Your browser isn't supported
It looks like you're using an old web browser. To get the most out of the site and to ensure guides display correctly, we suggest upgrading your browser now. Download the latest:

Welcome to the MSE Forums

We're home to a fantastic community of MoneySavers but anyone can post. Please exercise caution & report spam, illegal, offensive or libellous posts/messages: click "report" or email forumteam@. Skimlinks & other affiliated links are turned on

Search
  • FIRST POST
    • Kaybenson
    • By Kaybenson 10th Apr 18, 2:24 PM
    • 868Posts
    • 54Thanks
    Kaybenson
    Reconditioning a Picture!
    • #1
    • 10th Apr 18, 2:24 PM
    Reconditioning a Picture! 10th Apr 18 at 2:24 PM
    Good afternoon all,

    I have a picture which is somehow damaged. Is there a way i can get this reconditioned via a software or online?

    Cheers

    Kay
Page 1
    • Tarambor
    • By Tarambor 10th Apr 18, 2:32 PM
    • 2,671 Posts
    • 1,918 Thanks
    Tarambor
    • #2
    • 10th Apr 18, 2:32 PM
    • #2
    • 10th Apr 18, 2:32 PM
    Damaged in what way? Is it a physical photo, a computer file?
    • Kaybenson
    • By Kaybenson 10th Apr 18, 4:41 PM
    • 868 Posts
    • 54 Thanks
    Kaybenson
    • #3
    • 10th Apr 18, 4:41 PM
    • #3
    • 10th Apr 18, 4:41 PM
    Damaged in what way? Is it a physical photo, a computer file?
    Originally posted by Tarambor
    Physical photo.

    I think water spilled into part of it.
    • Heedtheadvice
    • By Heedtheadvice 10th Apr 18, 5:17 PM
    • 792 Posts
    • 379 Thanks
    Heedtheadvice
    • #4
    • 10th Apr 18, 5:17 PM
    • #4
    • 10th Apr 18, 5:17 PM
    If you scan it into a computer file such as a jpeg type there are many a software packages (and some free) where you can potentially improve the visual look of photographs.
    Results are usually limited in that although you can improve 'exposure'issuesbto a certain degree, replicate undamaged to damaged areas (if they match and are not too big to be obvious) and otherwise modify images you are unlikely to fix large damaged areas!

    Then only way is to get advice from an expert who can see the photo or just download a free app and give it a go (on a copy of the scanned file). One of the easier ones to use is Photoscope (free) though there are some much better and more complicated to use.
    • Neil Jones
    • By Neil Jones 10th Apr 18, 6:39 PM
    • 1,231 Posts
    • 713 Thanks
    Neil Jones
    • #5
    • 10th Apr 18, 6:39 PM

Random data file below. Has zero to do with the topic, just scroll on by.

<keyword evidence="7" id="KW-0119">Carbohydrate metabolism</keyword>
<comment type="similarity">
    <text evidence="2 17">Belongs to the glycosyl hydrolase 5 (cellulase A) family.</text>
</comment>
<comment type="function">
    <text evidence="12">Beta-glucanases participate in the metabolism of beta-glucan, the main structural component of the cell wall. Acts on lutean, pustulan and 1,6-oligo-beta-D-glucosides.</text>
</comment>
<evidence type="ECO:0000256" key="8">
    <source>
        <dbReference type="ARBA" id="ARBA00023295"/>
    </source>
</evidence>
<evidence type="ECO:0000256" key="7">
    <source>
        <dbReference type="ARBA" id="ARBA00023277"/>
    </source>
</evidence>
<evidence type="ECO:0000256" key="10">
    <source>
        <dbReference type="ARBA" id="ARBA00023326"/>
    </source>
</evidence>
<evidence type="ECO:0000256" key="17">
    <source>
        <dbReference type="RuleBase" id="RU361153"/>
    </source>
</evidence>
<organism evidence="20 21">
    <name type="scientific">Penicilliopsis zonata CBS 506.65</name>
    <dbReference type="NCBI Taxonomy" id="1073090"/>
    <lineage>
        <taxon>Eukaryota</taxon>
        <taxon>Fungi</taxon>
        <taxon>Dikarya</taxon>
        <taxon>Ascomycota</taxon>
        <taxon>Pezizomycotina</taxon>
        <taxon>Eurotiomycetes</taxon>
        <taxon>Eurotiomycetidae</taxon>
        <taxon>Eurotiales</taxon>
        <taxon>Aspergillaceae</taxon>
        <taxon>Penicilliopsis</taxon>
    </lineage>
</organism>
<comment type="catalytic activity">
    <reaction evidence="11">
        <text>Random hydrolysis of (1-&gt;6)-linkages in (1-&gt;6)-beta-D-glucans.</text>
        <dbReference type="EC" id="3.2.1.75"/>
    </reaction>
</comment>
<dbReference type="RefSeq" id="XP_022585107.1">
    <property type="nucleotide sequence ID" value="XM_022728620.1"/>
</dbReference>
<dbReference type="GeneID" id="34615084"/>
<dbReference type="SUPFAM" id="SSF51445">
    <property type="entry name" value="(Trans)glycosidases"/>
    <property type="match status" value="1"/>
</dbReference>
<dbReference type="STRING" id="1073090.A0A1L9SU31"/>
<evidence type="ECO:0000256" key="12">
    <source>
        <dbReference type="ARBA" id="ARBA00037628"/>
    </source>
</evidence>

• #5
    • 10th Apr 18, 6:39 PM
    I think your "feed this picture into some software and let it do stuff all on its own in two seconds" idea is a bit movie-esque. A proper restoration can take a long time.

    I always remember somebody once asked me if they could blow a picture up. It was only 100px by 100px and they wanted to blow that up to a standard where it would look good on a sheet of A3. I said I can blow it up but contrary to what the movies will have you believe, it'll look crap and blocky. "It'll be fine" they said. So we did it and of course it looked like a blocky lump of crap. Cue disappointment. "Told you so," I said.
    • mart44
    • By mart44 10th Apr 18, 8:24 PM
    • 192 Posts
    • 100 Thanks
    mart44
    • #6
    • 10th Apr 18, 8:24 PM
    • #6
    • 10th Apr 18, 8:24 PM
    Restoring and colouring old photos was a major pastime for me a few years back. These processes can take a long time. Below is a WW1 photo that I did. It is possible to take all of the sepia out but having done the restoration in B/W, I thought it might be better with a degree of sepia. The photo was processed in Corel PhotoPaint (included in the Home & Student version of the CorelDraw Suite):


    Error! - Keyboard not attached. Press any key to continue.
    • Heedtheadvice
    • By Heedtheadvice 10th Apr 18, 9:52 PM
    • 792 Posts
    • 379 Thanks
    Heedtheadvice
    • #7
    • 10th Apr 18, 9:52 PM
    • #7
    • 10th Apr 18, 9:52 PM
    Excellent job done there, Mart. You will have put in a lot of work to do that.

    It was very fortunate too that (unless your post is just low resolution) that the restoration did not have a lot of detail so you could infill in the missing bits. For the OP it should be pointed out that the smaller size of missing bits are the easiest to doctor and the gig areas more problematic especially if they should have unique detailing them.

    Nevertheless a great example of what can be done by changes by hand with software. Automatic as Neil says though it is not.
    • mart44
    • By mart44 10th Apr 18, 10:13 PM
    • 192 Posts
    • 100 Thanks
    mart44
    • #8
    • 10th Apr 18, 10:13 PM
    • #8
    • 10th Apr 18, 10:13 PM
    I shrunk the images down so they didn't look too big in the forum page but they are more detailed than that in the original larger size.
    Error! - Keyboard not attached. Press any key to continue.
    • SteveJW
    • By SteveJW 11th Apr 18, 10:44 AM
    • 487 Posts
    • 292 Thanks
    SteveJW
    • #9
    • 11th Apr 18, 10:44 AM
    Picture restoration
    • #9
    • 11th Apr 18, 10:44 AM
    Dependant on what the picture is, I would consider looking for a forum / group that specialises in the subject
    I'm a member of a family history forum and people fall over themselves to restore / repair related pitures

    Good luck
Welcome to our new Forum!

Our aim is to save you money quickly and easily. We hope you like it!

Forum Team Contact us

Live Stats

3,206Posts Today

6,301Users online

Martin's Twitter
  • I've decided my weekend starts here while the sun's glow is still baskable. So I'm signing off. Have a great weeke? https://t.co/9FxNEpDs6p

  • No not correct. The big six do, but you can get fixed tariffs guaranteed not to rise and about 25% cheaper. Just tr? https://t.co/B2ft5OS3Ig

  • Baaaa! Scottish Power has bleated and followed the herd, today announcing it's putting up energy prices by 5.5%. R? https://t.co/vi3hBxo4Hn

  • Follow Martin